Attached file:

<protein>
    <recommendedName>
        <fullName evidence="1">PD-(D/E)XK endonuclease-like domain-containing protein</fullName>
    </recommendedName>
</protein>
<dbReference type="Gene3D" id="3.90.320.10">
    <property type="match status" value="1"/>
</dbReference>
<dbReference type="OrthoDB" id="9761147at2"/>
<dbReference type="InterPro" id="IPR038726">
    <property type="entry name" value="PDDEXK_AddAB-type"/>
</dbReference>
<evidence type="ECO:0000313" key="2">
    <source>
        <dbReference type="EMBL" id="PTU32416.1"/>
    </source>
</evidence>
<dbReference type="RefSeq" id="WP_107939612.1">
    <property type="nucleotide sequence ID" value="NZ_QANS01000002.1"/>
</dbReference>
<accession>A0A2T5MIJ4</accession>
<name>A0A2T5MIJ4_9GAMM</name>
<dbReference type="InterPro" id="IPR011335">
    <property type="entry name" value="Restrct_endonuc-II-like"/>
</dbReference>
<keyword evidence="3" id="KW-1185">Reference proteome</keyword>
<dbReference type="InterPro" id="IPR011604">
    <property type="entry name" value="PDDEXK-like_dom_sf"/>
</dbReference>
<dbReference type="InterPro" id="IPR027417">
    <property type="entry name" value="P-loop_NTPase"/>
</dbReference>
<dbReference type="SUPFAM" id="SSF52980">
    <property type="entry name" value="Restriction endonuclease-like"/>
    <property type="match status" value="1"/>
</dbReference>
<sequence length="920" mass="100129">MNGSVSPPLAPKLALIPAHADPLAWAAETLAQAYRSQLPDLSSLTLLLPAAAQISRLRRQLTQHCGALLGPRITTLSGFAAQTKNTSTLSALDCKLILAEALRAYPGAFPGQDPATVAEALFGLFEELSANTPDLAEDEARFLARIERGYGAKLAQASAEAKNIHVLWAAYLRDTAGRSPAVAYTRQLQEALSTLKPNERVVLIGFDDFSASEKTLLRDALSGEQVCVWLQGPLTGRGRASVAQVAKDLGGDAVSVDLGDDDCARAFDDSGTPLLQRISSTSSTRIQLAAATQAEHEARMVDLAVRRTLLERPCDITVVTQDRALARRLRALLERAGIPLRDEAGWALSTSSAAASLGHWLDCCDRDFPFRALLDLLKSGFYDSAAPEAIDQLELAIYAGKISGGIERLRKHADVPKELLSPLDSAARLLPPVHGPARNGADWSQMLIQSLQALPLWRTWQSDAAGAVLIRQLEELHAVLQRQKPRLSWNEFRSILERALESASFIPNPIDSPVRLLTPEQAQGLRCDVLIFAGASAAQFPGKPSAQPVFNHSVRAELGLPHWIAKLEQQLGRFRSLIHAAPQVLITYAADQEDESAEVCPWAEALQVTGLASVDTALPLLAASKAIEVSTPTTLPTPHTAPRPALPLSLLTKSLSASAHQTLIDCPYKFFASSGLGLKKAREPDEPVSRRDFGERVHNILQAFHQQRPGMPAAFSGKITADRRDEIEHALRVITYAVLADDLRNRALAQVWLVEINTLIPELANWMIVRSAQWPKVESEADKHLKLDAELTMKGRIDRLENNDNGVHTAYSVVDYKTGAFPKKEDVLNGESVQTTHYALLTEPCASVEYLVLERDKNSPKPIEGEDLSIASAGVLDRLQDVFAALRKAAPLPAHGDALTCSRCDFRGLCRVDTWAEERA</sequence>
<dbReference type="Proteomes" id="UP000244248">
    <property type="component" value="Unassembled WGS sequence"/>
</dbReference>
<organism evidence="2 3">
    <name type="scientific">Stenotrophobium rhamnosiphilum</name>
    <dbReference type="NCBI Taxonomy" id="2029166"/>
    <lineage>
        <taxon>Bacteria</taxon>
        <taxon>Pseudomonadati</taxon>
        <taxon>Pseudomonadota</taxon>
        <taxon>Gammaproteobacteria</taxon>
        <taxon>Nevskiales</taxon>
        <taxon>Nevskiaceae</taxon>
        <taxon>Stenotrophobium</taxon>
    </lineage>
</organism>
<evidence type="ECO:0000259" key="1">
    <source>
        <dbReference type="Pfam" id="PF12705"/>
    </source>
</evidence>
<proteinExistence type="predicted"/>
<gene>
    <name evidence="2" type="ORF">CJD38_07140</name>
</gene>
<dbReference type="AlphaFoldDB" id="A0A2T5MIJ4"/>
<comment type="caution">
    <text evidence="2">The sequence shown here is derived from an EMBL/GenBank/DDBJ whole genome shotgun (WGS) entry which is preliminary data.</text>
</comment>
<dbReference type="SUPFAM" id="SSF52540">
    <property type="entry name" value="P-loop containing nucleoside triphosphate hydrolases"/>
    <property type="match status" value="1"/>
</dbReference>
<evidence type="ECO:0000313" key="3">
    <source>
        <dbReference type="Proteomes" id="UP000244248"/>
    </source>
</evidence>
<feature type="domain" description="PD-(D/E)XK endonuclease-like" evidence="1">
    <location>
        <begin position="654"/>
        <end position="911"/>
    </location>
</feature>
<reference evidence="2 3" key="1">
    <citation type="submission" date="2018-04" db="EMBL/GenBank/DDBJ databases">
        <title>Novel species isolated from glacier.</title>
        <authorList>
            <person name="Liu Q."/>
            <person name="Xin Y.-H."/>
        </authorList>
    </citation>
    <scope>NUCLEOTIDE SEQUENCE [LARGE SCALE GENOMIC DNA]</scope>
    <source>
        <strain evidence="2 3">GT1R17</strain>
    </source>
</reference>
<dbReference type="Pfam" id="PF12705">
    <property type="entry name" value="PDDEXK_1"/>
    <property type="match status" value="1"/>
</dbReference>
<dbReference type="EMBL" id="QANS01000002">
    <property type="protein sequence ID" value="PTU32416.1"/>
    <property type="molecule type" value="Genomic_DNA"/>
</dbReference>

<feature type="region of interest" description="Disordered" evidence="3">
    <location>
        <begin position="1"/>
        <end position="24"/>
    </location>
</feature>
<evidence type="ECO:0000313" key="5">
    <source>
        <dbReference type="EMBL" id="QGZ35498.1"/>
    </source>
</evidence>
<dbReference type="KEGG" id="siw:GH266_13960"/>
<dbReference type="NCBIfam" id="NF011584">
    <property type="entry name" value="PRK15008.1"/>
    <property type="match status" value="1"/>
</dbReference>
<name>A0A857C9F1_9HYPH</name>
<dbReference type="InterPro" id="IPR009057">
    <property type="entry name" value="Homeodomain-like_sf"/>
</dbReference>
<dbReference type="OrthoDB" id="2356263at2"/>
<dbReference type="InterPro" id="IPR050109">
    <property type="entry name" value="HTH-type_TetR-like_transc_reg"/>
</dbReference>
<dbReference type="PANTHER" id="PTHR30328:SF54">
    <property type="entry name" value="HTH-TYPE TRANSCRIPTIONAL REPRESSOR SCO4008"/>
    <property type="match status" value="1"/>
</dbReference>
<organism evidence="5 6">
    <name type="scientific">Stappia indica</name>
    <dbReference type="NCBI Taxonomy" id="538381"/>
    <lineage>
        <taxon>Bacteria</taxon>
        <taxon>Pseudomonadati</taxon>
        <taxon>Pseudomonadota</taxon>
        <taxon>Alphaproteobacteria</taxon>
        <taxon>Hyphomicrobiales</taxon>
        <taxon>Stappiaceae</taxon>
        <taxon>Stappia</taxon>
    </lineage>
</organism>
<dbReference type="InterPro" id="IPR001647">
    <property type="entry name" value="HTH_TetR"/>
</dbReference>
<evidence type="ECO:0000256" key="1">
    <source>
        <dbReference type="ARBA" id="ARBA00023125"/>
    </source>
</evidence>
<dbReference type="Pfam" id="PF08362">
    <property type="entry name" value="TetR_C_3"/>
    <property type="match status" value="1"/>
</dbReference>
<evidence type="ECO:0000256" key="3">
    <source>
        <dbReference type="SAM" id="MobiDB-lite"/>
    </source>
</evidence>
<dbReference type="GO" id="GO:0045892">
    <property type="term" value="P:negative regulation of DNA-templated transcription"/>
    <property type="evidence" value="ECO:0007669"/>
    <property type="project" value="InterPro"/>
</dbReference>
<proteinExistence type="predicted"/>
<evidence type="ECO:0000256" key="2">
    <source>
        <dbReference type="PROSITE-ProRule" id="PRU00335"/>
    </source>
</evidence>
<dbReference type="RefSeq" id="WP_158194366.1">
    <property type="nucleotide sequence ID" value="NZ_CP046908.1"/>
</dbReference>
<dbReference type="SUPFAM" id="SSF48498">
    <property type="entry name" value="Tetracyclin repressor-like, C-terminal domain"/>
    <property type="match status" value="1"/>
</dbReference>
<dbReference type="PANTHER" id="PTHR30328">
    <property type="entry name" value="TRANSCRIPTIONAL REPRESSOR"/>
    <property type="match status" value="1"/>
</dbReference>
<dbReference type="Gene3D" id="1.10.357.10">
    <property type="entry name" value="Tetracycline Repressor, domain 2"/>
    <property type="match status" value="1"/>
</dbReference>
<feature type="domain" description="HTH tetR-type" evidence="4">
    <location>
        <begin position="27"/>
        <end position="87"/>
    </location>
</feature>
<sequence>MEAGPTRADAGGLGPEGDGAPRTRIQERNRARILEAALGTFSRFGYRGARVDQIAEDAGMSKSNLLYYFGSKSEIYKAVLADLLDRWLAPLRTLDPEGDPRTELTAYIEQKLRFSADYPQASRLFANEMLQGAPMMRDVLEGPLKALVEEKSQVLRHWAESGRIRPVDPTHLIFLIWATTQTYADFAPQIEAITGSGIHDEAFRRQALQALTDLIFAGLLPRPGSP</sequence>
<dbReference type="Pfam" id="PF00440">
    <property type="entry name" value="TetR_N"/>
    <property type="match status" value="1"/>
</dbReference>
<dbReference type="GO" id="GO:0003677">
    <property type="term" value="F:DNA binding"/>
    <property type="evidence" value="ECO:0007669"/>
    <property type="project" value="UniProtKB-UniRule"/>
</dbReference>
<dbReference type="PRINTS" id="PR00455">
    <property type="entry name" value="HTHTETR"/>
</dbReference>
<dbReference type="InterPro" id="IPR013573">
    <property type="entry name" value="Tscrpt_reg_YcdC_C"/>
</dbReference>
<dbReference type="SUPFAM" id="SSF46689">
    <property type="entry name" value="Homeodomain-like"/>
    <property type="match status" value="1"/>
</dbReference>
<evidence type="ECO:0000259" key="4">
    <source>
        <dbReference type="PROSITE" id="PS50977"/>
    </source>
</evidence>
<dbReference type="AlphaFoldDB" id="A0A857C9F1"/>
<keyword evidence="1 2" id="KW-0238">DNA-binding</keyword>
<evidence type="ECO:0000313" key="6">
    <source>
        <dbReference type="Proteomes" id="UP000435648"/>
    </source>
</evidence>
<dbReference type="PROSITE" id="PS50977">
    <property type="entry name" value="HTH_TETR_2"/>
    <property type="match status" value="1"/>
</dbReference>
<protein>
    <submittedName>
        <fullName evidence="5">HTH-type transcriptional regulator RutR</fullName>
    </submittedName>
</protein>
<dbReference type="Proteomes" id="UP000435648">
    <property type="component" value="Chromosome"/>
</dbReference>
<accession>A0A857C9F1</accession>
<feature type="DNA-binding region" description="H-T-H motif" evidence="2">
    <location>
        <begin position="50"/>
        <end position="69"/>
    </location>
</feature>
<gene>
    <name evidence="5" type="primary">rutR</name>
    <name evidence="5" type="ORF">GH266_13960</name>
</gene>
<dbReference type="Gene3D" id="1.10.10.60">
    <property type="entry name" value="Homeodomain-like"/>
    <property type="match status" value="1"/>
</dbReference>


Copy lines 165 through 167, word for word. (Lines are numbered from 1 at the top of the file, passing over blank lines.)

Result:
</dbReference>
<proteinExistence type="predicted"/>
<evidence type="ECO:0000256" key="2">